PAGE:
The debate turns on whether Canada should take the risk of importingradioactive material to help Russia dismantle its huge stock of nuclearweaponry.
"I wrote a letter, and I said that if it was safe and if it wasfinancially possible, that we would consider (it)," Chretien toldreporters after meeting his cabinet.
Chretien sent the letter on March 3 in response to a letter Clinton senton January 21 calling for an international partnership with formerSoviet states to address high-priority arms control and nonproliferationissues.
"One particular area in which Canada is considering participation isplutonium disposition. As you know, we are prepared to consider any safeand financially viable proposal based on an agreement between the UnitedStates and Russia in this regard," Chretien wrote the President.
"I can assure you that we share your concerns about the need to disposeof the material resulting from warhead dismantlement."
The CTV television network broke the story and provided a copy of theletter.
In Parliament, the leftist New Democratic Party's Svend Robinsondemanded: "Doesn't this prime minister understand that Canadians don'twant our country to become a dumping ground for the world's Cold Warplutonium?"
Foreign Minister Lloyd Axworthy responded that Canada has made nocommitment except to test a small amount of plutonium -- about the sizeof a double-A battery, he said -- to determine the feasibility ofburning it in nuclear reactors.
"But one of the most serious problems we face in the world is nuclearproliferation, and one way we can help it is to burn up the warheadsthat Russia wants to destroy," he added.
"We live in a dangerous nuclear world. We have some responsibility tohelp in the denuclearizing of that world."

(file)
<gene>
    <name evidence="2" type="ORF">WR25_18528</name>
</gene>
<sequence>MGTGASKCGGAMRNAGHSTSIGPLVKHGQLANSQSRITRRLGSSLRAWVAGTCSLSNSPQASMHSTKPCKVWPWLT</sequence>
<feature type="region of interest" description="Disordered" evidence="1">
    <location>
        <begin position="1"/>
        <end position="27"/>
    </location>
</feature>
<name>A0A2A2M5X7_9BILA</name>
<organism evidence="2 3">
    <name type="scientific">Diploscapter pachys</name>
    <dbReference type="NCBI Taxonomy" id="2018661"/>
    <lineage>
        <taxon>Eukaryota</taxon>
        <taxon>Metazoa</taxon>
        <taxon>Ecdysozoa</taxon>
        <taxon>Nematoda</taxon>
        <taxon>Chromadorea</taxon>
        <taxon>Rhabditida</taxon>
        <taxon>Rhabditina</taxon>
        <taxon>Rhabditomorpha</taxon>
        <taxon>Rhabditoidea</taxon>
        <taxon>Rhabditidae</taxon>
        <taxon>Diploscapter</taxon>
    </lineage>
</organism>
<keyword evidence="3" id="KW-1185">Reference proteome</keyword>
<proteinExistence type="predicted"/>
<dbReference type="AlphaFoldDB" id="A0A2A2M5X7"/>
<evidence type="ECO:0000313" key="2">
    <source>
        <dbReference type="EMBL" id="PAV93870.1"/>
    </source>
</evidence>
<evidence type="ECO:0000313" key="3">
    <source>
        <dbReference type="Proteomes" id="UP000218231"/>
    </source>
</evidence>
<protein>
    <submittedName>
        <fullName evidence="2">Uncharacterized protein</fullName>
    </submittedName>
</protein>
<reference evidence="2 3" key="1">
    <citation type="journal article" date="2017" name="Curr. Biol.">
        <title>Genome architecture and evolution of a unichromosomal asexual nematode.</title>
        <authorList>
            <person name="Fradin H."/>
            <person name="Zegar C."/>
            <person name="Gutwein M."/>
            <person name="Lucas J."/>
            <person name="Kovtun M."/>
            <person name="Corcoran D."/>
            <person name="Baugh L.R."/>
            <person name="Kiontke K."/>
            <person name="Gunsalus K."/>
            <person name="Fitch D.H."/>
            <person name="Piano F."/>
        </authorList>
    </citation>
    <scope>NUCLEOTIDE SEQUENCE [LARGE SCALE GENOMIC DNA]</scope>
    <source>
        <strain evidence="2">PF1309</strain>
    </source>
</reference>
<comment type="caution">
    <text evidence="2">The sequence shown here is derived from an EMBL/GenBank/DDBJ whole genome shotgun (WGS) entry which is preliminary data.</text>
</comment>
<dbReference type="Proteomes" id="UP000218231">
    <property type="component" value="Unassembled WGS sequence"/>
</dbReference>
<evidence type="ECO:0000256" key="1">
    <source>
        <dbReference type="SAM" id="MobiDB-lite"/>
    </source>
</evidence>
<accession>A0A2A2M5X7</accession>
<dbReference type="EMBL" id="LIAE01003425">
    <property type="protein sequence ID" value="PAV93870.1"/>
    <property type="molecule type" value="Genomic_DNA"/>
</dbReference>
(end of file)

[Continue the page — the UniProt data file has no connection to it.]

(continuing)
The plutonium would be blended with uranium in a concoction called MixedOxide Fuel. A research report by Canada's Library of Parliament saidCanada's CANDU reactors would be able to consume MOX without anyphysical modifications.
The United States and Russia each has about 50 tons of weapons-gradeplutonium from dismantled nuclear warheads.
In a report in December, the Foreign Affairs Committee of the House ofCommons, the Canadian Parliament's elected chamber, opposed the idea ofimporting the plutonium as "totally unfeasible."
Axworthy told the House on Tuesday that by May 10 the committee wouldreceive a formal response that would show how the government proposed toproceed.
David Martin, research director for the Nuclear Awareness Project,declared Canada would end up with highly radioactive nuclear waste itwould have to store at taxpayer expense.
"At the back end of the whole thing is the waste issue," he toldReuters. "That is not only a problem in itself, but also the precedentis that Canada would be for the first time, in effect, accepting(nuclear) waste from international military nuclear programs here inCanada. And part of the deal here is it stays here."